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Ed Jordan: Life is But a Swim

Posted: 6/1/18 at 12:00pm. Column by Ed Jordan.

For some people, life is but a dream. For others, life is but a race. For Pacific salmon, life is but a swim, as they swim upstream against strong current to spawn, or die trying. Most salmon are born in fresh water but live much of their lives in salt water, until they return to fresh water streams to spawn. They swim upstream to get to the shallow, calm, gravel beds in which they lay their eggs. This journey becomes a fight for their lives.

I have a friend who is an avid swimmer. He swims for exercise but also as training to compete in an annual river swim. I am impressed with such discipline and commitment. While we were talking together yesterday, he brought up the concept of the endless pool as a metaphor for me to explore in a column someday. So today, let’s explore that idea.

An endless pool is a term used to describe a swim-in-place training pool. It can be part of a regular swimming pool, or it may be a small pool made specifically for swimming in place. There are various brands and differences, but generally there is a machine inside the wall of a swimming pool which uses propellers, paddlewheels, or jets to produce a current of water which is strong enough that you can swim against the current and not hit the source wall.

You can literally swim in place. The force of the current offers enough resistance to let you swim as hard and fast as you like, without ever reaching the wall. In short, you swim, swim, swim, but you never make any forward progress.

Life is often like an endless pool; we work hard, yet we make little or no forward progress.

For swimmers, this is a great invention. You can swim miles of laps in a very little pool. You can adjust the current to swim slowly or to swim as fast as you can, so you can tone your muscles or develop stronger ones. The machine simulates the current—mimicking your movement as though you are moving through water—and helps keeps you off the bottom. If you stop swimming, the current will simply push you backwards towards the wall behind you.

In a sense, the endless pool machine creates the rigors of rushing water that a salmon fights its way through as it navigates in order to spawn. For humans, it very much depicts most of our lives as we navigate through life. While we love the image of lounging on an air mattress, lazily floating in a swimming pool, that image is a vacation image—an image of an anomaly, an unusual time in our lives when life is just relaxation and ease. This is something we get to do once in a great while, but it’s not the day-to-day description of our working lives.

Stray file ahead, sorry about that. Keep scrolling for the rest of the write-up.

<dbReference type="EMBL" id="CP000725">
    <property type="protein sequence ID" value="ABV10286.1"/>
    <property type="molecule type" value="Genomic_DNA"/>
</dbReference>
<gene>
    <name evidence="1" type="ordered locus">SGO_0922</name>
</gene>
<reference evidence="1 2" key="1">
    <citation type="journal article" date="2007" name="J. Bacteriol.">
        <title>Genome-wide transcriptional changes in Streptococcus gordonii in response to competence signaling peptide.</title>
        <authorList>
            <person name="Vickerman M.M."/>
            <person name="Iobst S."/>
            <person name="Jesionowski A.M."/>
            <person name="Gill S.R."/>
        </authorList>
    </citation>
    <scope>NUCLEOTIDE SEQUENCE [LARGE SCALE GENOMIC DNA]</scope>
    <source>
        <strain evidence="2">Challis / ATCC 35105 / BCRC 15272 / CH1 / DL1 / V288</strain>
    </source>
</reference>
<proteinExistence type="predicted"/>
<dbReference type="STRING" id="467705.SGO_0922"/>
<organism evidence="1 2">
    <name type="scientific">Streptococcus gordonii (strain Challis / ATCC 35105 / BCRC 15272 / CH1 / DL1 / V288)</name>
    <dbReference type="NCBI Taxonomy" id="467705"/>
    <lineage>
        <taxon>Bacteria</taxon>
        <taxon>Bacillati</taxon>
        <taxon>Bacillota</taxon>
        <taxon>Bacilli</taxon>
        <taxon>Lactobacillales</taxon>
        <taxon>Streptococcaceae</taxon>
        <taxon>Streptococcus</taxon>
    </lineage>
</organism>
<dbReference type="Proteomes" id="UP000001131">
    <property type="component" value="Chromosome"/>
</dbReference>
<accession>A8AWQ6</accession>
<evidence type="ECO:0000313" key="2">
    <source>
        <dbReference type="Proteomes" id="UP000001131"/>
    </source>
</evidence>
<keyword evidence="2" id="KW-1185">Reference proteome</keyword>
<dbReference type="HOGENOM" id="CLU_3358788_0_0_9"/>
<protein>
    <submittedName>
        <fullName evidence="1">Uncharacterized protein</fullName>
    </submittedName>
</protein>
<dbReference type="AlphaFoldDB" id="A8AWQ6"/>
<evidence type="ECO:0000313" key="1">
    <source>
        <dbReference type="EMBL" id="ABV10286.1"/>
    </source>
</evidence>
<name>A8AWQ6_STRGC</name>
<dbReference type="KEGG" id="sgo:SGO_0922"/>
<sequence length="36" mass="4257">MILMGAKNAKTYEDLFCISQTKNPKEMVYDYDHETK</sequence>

Life in the real world is more vividly seen in the salmon pushing itself out of the water with tails thrashing—fighting against the stream, the wind, and gravity to make a few inches of progress upstream. Life is a similar struggle; day to day, we frequently expend great amounts of energy busily swimming in place, lest we lose all we have gained in the swim thus far. Life is often like an endless pool; we work hard, yet we make little or no forward progress.

Real life is not for sissies. We need a goal to work toward, we need to focus on the goal and use every skill and bit of knowledge we have to overcome the forces trying to knock us down. Life begins with a dream, but the dream will not become a reality without an enduring, engaging, endless swim. While an endless pool can help us train for the race, in real life we need to be participating in the race of life—moving toward an eternity spent in the loving arms of God rather than swimming in place indefinitely—captivated by a shallow imitation, a minuscule man-made pool and current.

Paul described our life’s race in Philippians 3:13–14 (NLT): “No, dear brothers and sisters, I have not achieved it, but I focus on this one thing: Forgetting the past and looking forward to what lies ahead, I press on to reach the end of the race and receive the heavenly prize for which God, through Christ Jesus, is calling us.”

Christians swim upstream, towards the source of living water. The goal is to make progress, swim hard, and reach the quiet, gurgling springs of an eternity which are filled with God, life, and beauty. Are we moving forward and upward? Or are we swimming in place and going nowhere?

ed-jordan2Award-winning columnist Dr. Ed Jordan is pastor of Gwynn’s Island Baptist Church, Gwynn, VA. You may also read his past columns.

He can be reached at szent.edward@gmail.com.